Detection of bacterial quorum sensing N-acyl homoserine lactones in clinical samples

Anjali Kumari, Patrizia Pasini, Sylvia Daunert

Research output: Contribution to journalReview article

58 Scopus citations

Abstract

Bacteria communicate among themselves using certain chemical signaling molecules. These signaling molecules generally are N-acyl homoserine lactones (AHLs) in Gram-negative bacteria and oligopeptides in Gram-positive bacteria. In addition, both Gram-positive and Gram-negative bacteria produce a family of signaling molecules known as autoinducer-2 that they employ for their communications. Bacteria coordinate their behavior by releasing and responding to the chemical signaling molecules present in proportion to their population density. This phenomenon is known as quorum sensing. The role of bacteria in the pathogenesis of several diseases, including gastrointestinal (GI) disorders, is well established. Moreover, rather recently bacterial quorum sensing has been implicated in the onset of bacterial pathogenicity. Thus, we hypothesized that the signaling molecules involved in bacterial communication may serve as potential biomarkers for the diagnosis and management of several bacteria-related diseases. For that, we previously developed a method based on genetically engineered whole-cell sensing systems for the rapid, sensitive, cost-effective and quantitative detection of AHLs in biological samples, such as saliva and stool, from both healthy and diseased individuals with GI disorders. Although various analytical methods, based on physical-chemical techniques and bacterial whole-cell biosensors, have been developed for the detection of AHLs in the supernatants of bacterial cultures, only a few of them have been applied to AHL monitoring in real samples. In this paper, we report work performed in our laboratory and review that from others that describes the detection of AHLs in biological, clinical samples, and report some of our recent experimental results.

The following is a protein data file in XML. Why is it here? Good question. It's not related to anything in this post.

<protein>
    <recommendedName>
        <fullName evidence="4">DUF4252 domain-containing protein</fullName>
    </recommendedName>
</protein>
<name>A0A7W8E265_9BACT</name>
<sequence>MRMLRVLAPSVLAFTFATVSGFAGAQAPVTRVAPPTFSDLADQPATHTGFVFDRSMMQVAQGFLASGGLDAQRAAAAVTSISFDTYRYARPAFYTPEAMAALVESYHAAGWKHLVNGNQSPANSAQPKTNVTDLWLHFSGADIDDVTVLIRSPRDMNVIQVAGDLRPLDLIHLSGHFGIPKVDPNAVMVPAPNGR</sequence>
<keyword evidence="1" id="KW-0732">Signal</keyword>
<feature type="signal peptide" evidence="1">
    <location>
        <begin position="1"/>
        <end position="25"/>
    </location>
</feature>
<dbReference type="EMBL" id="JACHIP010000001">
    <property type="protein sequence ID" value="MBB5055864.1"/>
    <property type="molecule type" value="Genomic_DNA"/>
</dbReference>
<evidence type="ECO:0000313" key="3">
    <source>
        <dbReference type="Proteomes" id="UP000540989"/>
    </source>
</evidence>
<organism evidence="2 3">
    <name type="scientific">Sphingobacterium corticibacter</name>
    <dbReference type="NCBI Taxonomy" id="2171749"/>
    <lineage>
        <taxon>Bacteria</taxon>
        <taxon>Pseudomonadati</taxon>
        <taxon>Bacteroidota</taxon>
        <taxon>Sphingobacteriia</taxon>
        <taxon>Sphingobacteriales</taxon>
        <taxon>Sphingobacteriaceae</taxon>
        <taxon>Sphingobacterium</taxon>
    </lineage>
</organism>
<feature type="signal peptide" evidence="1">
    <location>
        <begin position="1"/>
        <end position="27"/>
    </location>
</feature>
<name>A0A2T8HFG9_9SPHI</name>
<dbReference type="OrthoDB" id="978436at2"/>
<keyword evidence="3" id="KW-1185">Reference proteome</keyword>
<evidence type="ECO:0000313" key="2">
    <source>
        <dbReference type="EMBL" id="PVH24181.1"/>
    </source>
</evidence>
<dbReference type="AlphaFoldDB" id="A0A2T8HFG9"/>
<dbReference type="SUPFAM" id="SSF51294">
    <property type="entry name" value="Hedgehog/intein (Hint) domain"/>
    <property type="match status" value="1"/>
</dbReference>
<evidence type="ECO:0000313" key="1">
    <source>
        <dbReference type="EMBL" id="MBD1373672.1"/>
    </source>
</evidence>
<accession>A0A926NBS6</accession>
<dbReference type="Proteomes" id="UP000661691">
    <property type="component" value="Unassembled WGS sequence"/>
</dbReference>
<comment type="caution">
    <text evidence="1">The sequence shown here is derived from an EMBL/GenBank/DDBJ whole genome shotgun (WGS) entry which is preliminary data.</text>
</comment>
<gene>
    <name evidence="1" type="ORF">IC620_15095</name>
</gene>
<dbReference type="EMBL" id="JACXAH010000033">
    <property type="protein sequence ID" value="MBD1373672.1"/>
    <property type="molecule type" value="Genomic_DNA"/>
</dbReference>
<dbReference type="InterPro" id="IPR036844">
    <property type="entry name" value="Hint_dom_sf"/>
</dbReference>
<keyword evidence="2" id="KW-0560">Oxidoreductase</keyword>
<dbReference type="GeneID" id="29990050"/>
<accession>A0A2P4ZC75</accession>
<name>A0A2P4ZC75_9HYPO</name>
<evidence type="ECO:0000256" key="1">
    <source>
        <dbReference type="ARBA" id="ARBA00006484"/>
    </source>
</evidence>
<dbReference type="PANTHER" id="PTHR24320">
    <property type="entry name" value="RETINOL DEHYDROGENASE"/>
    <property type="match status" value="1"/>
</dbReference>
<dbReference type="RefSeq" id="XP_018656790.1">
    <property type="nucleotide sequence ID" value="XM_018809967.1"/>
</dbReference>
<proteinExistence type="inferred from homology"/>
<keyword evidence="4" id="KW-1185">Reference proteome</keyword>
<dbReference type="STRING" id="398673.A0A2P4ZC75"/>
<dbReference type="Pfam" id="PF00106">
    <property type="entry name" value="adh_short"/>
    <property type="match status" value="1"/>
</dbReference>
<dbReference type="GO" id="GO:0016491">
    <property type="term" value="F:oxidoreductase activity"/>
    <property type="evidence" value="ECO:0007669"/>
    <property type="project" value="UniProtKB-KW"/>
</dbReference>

Original languageEnglish (US)
Pages (from-to)1619-1627
Number of pages9
JournalAnalytical and bioanalytical chemistry
Volume391
Issue number5
DOIs
StatePublished - Jul 1 2008
Externally publishedYes

Keywords

  • Bacteria
  • N-Acyl homoserine lactones
  • Pathogenicity
  • Physiological samples
  • Quorum sensing

ASJC Scopus subject areas

  • Analytical Chemistry
  • Clinical Biochemistry

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